The scandal has swept across Europe, affecting countries like France, Italy and Germany. The latter country seems to view the issue less seriously than others; its Development Minister Dirk Niebel suggesting that the tainted meat be given to the poor. His comment that 'We can't just throw away good food' underlines a fundamental misunderstanding around this matter, that it is just a few regulatory authorities getting in a tizzy over mislabelling. The human health implications are disturbing. While there is nothing inherently unsafe about consuming horsemeat, the animals involved were not raised to be eaten. Horses are frequently dosed with the anti-inflammatory drug phenylbutazone, which has it has been known to cause aplastic anaemia in humans.
What this controversy will mean for the meat industry in Europe is as yet unclear. What is clear is the urgent need for improved traceability at all stages of meat production and processing. French President Françoise Hollande has called for compulsory labelling and full traceability of meat used in processed food on a European level. The lacklustre response from the Irish Government and fact that several Irish producers have been implicated have led to calls for a sea change in the meat industry. However, it was the Food Safety of Ireland's tracing system that brought this matter to light to begin with, exposing some major flaws in meat safety and accountability criteria among European producers.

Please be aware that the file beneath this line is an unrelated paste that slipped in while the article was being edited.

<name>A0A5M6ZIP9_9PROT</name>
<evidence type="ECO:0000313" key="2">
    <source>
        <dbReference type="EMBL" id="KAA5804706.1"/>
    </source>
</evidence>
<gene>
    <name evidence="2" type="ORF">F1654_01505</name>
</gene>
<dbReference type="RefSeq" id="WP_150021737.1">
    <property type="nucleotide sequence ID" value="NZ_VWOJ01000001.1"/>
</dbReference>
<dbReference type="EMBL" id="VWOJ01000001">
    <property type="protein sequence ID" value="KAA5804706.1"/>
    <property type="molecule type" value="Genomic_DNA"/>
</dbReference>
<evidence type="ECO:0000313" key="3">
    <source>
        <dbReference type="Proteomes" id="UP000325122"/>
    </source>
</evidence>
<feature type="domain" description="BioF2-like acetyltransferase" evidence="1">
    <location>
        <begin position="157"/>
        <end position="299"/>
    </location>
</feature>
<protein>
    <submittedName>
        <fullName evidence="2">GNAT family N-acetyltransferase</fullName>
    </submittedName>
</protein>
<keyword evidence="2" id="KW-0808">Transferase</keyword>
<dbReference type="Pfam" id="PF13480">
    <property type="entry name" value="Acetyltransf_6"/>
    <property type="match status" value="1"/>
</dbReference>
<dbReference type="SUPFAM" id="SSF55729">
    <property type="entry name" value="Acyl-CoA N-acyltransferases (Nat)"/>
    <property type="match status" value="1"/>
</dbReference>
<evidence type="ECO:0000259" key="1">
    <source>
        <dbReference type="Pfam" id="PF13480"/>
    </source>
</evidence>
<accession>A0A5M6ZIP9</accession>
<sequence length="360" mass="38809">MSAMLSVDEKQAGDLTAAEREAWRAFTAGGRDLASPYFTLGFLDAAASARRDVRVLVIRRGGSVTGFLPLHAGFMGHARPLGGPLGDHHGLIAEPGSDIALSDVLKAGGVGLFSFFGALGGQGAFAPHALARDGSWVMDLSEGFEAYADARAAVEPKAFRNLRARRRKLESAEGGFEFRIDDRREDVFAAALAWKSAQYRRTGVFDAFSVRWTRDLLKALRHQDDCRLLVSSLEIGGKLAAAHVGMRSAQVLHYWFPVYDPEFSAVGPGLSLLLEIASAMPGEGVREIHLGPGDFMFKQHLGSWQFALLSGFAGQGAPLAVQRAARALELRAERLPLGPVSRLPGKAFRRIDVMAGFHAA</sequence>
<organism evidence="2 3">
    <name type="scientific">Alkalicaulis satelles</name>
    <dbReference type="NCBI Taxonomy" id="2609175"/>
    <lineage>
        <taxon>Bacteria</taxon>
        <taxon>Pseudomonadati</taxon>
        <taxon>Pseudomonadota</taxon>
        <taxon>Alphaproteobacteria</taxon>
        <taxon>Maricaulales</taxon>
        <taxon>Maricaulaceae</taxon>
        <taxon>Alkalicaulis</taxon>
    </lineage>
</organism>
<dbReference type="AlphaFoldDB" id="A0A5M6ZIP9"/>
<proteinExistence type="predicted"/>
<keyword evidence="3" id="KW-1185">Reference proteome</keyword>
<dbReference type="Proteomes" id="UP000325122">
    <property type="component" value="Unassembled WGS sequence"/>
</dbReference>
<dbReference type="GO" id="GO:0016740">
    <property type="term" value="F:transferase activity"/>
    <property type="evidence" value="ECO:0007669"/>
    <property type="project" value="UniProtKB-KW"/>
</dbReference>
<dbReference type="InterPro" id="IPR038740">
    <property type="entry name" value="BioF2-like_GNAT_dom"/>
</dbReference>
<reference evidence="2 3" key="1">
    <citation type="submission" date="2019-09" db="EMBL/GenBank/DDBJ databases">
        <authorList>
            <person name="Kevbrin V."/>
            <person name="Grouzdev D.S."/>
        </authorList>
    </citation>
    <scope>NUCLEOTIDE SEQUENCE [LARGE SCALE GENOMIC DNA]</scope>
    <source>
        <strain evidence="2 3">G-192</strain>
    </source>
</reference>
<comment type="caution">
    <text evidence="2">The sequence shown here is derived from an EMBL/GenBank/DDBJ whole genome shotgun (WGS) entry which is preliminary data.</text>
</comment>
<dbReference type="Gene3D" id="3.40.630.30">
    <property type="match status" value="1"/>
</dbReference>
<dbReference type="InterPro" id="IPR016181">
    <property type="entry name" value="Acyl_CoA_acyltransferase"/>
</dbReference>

What we need is stricter adherence to the laws that already exist, and to me, the best way to achieve this is to process Irish meat in Irish factories for consumption at home and abroad. On average, Ireland exports 216,000 head of cattle per year, a practice which is not only cruel and stressful for the animals, but helps prevent a fully-fledged meat production industry from developing in Ireland.
Ireland has ancient associations with cattle and herding. It is internationally renowned for producing quality grass-fed beef, and this reputation may be materially damaged by this fiasco, which may not be a public health scare, but is certainly public relations disaster. An end to live exports would mean a massive boost to the economy in Ireland. Instead of sending our resources overseas, we should be adding value to them right here in Ireland. In doing so, we would create a food industry that would not only create jobs in farming, processing and packing, it would boost other service industries like delis, butchers, restaurants and local supermarkets, not to mention ancillary industries. Profit would remain in Ireland. Jobs would be created. Communities would thrive.
When animals are slaughtered and processed far from where they were reared, accountability and oversight is often absent. This is why scandals like this one happened, and may well happen again.